During President Kagame's latest press conference, the managing editor of Isango Star radio, Jean-Lambert Gatari decried the fact that some public institutions (Revenue Authority and National Police) were making plans to start their own radio station, as Parliament had already done. "I don't think there is a room for competition especially for us the private Radio owners who rely on public institutions' adverts and partnership to survive. We have no capacity to compete with the state," Gatare observed.
The President agreed, saying that public institutions should not own their own radio station but make use of the national broadcaster Orinfor or private ones. He did not buy into the argument of Local Government Minister James Musoni (also responsible for media), who explained that Parliament was given permission to have its own station so that it could broadcast the debates in the House.
As a result, last week parliament's Inteko radio was transferred to Orinfor. "We were requested to merge our radio with Orinfor as they are both public broadcasters," said Senate president Jean-Damascene Ntawukuliryayo, who reiterated that the station was established to broadcast parliament debates live.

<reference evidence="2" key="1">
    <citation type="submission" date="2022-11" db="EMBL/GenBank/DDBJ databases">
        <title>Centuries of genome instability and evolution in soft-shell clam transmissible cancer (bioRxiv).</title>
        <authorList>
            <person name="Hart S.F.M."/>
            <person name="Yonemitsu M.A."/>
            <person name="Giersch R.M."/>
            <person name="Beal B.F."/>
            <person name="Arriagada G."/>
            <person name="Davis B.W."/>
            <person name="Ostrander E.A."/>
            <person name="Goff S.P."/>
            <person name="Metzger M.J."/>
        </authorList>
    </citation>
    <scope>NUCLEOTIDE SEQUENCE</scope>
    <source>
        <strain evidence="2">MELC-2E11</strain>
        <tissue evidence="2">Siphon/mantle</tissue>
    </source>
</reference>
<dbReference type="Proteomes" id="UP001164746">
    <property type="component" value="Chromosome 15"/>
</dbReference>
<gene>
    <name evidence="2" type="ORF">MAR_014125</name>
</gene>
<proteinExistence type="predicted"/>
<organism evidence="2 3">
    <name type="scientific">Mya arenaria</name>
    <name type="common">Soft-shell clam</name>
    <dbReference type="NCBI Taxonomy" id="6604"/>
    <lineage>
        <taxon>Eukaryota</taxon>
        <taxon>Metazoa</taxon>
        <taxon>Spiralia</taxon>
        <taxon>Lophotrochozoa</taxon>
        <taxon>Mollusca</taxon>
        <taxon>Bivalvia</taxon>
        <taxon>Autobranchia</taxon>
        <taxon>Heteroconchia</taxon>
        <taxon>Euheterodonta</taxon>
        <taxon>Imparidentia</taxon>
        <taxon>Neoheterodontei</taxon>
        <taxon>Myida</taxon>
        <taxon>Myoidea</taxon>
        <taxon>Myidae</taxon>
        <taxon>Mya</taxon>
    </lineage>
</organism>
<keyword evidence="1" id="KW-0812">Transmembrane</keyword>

However, not everyone thinks this was a good move. "I agree with the President's argument of all the public institutions using Orinfor, but transferring this Inteko to them is wrong," observed an MP who requested anonymity. "How can an institution which has been accused of mismanagement for the last ten years be given other institutions to handle? In my view, the radio's equipments and other items can be given to ORINFOR but not the management and the budget. And if the radio is to close, then let it be so without playing around with these Orinfor transfers."
However, the national broadcaster's acting director general, Willy Rukundo, doesn't see a problem. "It would have been an issue if Inteko didn't have its own staff members. It's only a matter of where they are reporting, the budget stays in parliament."
The move comes at a time when Orinfor is scheduled to become the Rwanda Broadcasting Agency (RBA) which, according to officials, which will no longer be a state agency but a public broadcasting group for the purpose of serving public interest.
As the law establishing RBA states, 20% of its shares will be held by the State, 80% by private investors; this will enable RBA to run its activities without Government interference.
RBA will be the second semi-autonomous broadcasting body in East Africa Community, after the Uganda Broadcasting Corporation (UBC).
The RBA bill was approved by the chamber of deputies on November 13 last year.